Singh, M. P. (2010). Face Mask Application as a Tool to Diminish the Particulate Matter Mediated  Heavy Metal Exposure Among Citizens of Lucknow, India. Science of the Total Environment. Volume 408. Issue 23. Pages 5732-5728. November 2010.

 

Apendix 1: Surveys

Hello Parents!

I teach English here at Hermosa Valley School and am also conducting a Public Health Project regarding the ever present road dust in our area. Please take the time to fill out this 5 minute survey and know that you are contributing to progress regarding this issue. Thank you so much for your valuable time!

Sincerely,

David Brookshire

Please answer all questions by circling your response. PLEASE RETURN WITHIN 3 DAYS.

1. How many months per year do you live in the Santa Teresa/Mal Pais/Cobano/Montezuma area?

  3 months

 3 to 6 months

 Full time

2. How long have you lived in this area?

  Less than 1 year

 1 to 3 years

 3 to 5 years

 More than 5 years

3. How many children do you have?

  1

 2

 3 or more

 0

4. How old is your first child?

 2 years old or yournger

 3 to 5

 5 to 10

 10 or older

 Not Applicable

 

5. How old is your second child?

 2 years old or younger

 3 to 5

 5 to 10

 10 or older

 Not Applicable

6. How old is your third child?

 2 years old or younger

 3 to 5

 5 to 10

 10 or older

 Not Apllicable

7. What is you main mode of local transportation?

  Quad

 Motorcycle

 Car, Truck, or SUV

 Bicycle

 Walking

8. How often do you come in direct contact with road dust during the dry season?

  3 or more times daily

 1 or 2 times daily

 Only once or twice per week

 Not at all

9. How often do you cover your face to avoid breathing in road dust during the dry season?

  Regularly. Almost every time I come in contact with road dust.

 Usually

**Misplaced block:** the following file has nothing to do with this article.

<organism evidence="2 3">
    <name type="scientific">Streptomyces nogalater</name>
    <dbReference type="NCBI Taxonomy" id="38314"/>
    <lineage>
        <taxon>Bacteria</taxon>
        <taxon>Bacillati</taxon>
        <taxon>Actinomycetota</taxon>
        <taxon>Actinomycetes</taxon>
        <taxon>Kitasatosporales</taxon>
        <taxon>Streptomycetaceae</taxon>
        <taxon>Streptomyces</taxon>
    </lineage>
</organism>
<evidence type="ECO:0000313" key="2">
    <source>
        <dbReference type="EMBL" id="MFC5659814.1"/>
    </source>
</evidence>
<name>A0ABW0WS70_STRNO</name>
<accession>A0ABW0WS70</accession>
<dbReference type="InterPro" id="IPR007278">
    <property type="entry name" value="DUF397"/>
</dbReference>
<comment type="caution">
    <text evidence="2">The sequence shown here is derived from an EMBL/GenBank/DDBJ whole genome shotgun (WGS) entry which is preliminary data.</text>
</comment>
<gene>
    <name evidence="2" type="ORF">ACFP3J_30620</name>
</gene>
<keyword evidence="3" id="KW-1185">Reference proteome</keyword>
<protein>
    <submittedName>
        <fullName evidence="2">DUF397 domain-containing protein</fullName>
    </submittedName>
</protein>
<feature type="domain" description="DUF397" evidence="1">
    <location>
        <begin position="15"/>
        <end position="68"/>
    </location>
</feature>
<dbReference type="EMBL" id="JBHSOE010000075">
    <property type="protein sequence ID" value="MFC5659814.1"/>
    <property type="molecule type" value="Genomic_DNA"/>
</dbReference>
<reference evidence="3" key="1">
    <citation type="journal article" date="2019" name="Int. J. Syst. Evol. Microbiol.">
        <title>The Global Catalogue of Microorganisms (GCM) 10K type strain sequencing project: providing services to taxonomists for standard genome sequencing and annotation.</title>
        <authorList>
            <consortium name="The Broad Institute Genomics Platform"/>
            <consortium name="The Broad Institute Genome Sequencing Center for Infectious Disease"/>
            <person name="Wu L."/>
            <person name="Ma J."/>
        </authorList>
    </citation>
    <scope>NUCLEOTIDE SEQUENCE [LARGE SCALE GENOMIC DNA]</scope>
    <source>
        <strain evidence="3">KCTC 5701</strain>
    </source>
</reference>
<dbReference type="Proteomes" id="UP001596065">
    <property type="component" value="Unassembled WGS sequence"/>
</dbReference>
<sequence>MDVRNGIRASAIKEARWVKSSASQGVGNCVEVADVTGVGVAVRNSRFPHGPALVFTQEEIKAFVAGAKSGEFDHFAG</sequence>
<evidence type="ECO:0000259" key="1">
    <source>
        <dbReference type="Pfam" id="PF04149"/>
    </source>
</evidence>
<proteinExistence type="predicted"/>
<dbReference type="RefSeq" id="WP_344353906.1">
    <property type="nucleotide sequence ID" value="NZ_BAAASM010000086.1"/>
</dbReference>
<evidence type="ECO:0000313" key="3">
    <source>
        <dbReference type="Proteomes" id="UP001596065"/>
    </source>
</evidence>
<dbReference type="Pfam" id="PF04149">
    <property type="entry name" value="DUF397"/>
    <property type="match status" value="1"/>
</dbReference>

Rarely

 Never

10. How often is your child’s face covered to protect from breathing road dust during the dry season?

 Regularly. Almost every time I come in contact with road dust.

 Usually

 Rarely

 Never

11. Have you or your child developed an unexplained or persistent cough since living in this area, especially during the dry season?

  Yes

 No

12. Do you or your child sometimes have difficulty breathing, especially during the dry season?

  Yes

 No

13. Have you or your child been diagnosed with asthma?

  Yes

 No

14. Have you or your child experienced tightness of chest, wheezing, or difficulty breathing since living in this area, especially during the dry season.

  Yes

 NO

15. Have you or your child been diagnosed with a respiratory infection since living in this area?

  Yes

 No

16. Do you or your child have outdoor allergies?

  Yes

 No

17. Do you or your child ever complain of unexplained headaches, especially during the dry season?

  Yes

 No

 

18. Do you or your child have sinusitis or get sinus infections since living in this area, especially during the dry season?

  Yes

 No

19. Do you believe the road dust poses a problem or potential problem to the health of you or your family?